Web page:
The Good, the Bad, and the Ugly of the Debt Deal

2017-07-10T16:24:56+00:00August 1st, 2011|Uncategorized|

width=Reaction from Max Richtman, National Committee to Preserve Social Security and Medicare Executive VP/Action CEO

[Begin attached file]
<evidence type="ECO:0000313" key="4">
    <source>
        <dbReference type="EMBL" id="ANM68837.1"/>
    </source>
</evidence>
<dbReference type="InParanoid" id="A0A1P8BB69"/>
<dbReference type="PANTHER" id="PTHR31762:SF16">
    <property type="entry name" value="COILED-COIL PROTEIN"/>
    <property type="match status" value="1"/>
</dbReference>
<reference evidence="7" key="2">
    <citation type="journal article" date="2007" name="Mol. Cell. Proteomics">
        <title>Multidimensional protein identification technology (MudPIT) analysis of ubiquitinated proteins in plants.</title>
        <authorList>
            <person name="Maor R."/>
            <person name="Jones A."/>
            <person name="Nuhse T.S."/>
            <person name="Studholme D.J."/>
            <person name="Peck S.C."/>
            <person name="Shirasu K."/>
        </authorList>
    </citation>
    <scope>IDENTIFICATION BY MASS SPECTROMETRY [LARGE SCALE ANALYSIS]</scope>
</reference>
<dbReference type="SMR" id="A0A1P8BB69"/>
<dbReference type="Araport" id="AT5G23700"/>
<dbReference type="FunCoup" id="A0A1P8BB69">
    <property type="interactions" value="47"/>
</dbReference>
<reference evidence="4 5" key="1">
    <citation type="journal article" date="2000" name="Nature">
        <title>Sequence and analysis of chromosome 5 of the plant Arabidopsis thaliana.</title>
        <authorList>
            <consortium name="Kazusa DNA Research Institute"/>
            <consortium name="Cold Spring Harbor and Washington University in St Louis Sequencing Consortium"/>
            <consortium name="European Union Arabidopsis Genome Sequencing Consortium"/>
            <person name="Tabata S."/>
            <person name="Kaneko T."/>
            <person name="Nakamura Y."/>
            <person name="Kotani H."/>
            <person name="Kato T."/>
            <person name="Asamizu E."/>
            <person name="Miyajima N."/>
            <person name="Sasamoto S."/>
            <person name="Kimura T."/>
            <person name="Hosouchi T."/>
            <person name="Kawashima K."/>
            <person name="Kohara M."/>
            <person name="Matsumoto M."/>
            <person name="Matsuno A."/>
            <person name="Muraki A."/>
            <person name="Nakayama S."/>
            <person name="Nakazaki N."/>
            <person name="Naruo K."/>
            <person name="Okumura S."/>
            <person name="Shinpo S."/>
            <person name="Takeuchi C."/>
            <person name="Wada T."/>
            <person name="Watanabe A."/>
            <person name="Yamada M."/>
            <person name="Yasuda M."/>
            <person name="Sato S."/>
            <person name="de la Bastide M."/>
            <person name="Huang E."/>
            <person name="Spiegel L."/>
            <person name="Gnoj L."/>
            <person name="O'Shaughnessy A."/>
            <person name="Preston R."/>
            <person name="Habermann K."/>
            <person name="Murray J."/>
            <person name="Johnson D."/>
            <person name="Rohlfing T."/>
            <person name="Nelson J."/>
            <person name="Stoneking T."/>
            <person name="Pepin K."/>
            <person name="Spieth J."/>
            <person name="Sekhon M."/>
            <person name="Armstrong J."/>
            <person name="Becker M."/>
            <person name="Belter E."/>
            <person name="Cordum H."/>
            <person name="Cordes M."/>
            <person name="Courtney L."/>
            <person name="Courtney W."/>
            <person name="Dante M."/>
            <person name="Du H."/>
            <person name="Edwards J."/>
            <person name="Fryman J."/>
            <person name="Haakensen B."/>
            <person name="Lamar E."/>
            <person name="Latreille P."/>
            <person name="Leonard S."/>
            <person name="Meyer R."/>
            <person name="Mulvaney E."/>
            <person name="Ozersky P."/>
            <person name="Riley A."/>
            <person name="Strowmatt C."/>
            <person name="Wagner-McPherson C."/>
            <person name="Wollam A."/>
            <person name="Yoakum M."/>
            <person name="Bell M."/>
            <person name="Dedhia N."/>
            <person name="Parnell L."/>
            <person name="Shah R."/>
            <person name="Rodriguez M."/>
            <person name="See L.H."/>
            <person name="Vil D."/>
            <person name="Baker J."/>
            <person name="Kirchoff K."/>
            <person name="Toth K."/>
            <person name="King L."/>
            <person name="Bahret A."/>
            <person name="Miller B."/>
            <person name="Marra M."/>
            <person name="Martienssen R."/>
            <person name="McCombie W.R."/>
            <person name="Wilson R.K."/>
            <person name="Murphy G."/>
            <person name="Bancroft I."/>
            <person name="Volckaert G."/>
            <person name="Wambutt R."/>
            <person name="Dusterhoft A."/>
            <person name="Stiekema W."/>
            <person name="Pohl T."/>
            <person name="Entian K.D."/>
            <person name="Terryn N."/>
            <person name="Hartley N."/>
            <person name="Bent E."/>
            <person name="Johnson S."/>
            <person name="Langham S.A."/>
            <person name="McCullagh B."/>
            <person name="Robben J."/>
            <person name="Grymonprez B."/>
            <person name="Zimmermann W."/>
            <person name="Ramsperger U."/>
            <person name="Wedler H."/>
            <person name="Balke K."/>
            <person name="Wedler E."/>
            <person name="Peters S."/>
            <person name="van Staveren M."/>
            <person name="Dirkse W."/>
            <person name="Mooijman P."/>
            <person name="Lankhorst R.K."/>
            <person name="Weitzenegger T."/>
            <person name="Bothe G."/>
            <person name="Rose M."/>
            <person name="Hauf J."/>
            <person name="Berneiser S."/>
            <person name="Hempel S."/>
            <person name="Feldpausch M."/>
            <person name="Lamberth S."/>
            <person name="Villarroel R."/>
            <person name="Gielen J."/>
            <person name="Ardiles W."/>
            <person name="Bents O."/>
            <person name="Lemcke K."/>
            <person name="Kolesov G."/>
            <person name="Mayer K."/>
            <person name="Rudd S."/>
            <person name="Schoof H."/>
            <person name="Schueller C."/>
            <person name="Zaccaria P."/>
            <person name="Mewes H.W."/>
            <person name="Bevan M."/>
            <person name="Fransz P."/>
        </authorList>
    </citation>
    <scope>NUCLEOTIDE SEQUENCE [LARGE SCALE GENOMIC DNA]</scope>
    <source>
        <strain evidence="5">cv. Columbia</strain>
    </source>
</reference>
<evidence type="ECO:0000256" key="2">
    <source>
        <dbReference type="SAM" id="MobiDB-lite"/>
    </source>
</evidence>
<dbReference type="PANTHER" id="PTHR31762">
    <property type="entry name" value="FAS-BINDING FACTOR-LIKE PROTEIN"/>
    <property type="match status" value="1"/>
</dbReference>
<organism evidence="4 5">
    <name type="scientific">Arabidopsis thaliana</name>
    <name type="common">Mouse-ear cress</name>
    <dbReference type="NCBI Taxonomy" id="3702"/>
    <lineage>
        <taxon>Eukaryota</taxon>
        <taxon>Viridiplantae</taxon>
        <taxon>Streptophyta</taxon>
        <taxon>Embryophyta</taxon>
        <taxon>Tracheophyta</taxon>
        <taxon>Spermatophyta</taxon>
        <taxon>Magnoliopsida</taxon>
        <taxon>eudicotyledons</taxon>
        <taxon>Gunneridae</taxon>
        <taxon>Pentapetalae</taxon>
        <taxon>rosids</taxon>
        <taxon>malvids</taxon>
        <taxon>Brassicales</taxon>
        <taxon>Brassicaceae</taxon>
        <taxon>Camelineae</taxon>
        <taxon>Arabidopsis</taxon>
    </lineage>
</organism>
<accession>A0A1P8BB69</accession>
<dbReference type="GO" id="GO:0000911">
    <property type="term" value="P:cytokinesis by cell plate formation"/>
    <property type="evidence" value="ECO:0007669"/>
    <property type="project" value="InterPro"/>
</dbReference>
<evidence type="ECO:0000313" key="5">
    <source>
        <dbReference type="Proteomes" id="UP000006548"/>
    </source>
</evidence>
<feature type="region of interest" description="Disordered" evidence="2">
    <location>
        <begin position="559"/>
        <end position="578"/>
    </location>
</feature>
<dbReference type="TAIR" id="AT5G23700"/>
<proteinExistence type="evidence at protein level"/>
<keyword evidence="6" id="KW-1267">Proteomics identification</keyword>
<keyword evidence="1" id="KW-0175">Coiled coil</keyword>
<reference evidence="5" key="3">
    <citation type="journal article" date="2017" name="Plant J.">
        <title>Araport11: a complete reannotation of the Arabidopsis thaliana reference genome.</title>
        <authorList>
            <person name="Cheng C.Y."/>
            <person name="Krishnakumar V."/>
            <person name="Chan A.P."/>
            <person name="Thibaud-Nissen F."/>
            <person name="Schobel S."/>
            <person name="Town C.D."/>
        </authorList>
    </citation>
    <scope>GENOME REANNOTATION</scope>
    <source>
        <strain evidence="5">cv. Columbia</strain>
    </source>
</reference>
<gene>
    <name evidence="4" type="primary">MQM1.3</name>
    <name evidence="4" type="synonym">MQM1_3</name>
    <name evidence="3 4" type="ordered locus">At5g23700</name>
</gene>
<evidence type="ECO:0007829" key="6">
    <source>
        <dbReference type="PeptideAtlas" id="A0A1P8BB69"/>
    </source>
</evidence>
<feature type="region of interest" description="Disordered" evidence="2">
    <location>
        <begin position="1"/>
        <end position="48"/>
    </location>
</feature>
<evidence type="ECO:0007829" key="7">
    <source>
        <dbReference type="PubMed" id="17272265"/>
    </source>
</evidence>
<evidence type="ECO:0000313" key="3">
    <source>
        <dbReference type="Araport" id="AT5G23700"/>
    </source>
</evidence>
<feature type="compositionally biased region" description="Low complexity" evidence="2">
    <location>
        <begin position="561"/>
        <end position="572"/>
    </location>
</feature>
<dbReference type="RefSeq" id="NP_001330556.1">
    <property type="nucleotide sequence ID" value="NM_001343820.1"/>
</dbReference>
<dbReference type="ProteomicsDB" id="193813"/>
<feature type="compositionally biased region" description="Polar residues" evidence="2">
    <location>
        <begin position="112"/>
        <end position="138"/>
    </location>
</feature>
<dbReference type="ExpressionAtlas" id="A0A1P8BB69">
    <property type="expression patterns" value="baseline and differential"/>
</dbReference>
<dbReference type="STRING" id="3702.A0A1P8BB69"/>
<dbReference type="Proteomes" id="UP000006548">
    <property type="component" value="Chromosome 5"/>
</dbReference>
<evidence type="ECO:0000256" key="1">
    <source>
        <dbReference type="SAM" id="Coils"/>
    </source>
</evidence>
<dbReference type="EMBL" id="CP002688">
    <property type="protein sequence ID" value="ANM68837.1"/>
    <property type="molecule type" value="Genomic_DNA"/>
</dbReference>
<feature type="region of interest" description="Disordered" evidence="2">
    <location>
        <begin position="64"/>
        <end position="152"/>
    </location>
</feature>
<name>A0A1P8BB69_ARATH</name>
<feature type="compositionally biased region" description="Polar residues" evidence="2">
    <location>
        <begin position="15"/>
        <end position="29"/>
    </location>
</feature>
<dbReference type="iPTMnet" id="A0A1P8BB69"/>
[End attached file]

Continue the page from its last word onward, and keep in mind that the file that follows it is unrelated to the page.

?America?s seniors have been terrified by threats that their life-sustaining Social Security checks wouldn?t be delivered this month if the federal government were to default. So there is some good news in this debt deal if it passes; default will not deny millions of American seniors the benefits they?ve earned. However, that?s small consolation because it never should have come to this in the first place.For too long, middle-class Americans and their families have been held hostage while anti-tax crusaders threaten American default unless vital programs, like Social Security and Medicare, are slashed. Unfortunately under this debt deal, those programs will still be under attack?this time by a newly-created ?Super Committee? of just 12 members of Congress tasked to cut programs by $1.5 trillion dollars. This committee plan will be fast-tracked to force it through Congress with no amendments allowed and little time for debate. Americans of all ages and political persuasions know that Social Security and Medicare have not caused this economic crisis and do not support cutting these programs to pay down the debt. Yet, Washington continues to use these vital programs, and the Americans they serve, as bargaining chips in a quest to balance the budget on the backs of working class Americans and their families. Our work is clearly cut out for us. The House Speaker has said he will appoint only ?Super Committee? members opposed to revenue increases. Leaving the debate right where we started?100% benefit cuts and 0% revenue?except this time, the proposal will bypass the normal Congressional process. That makes it even easier to force middle-class benefit cuts to pay for billionaire tax breaks and corporate loopholes. This is no way to run a country. And the over 3 million members and supporters of the National Committee will continue to deliver that message loud and clear, focusing our efforts on this Super Committee as well as the rest of Congress and the White House. ? Max Richtman, Executive Vice President/Acting CEO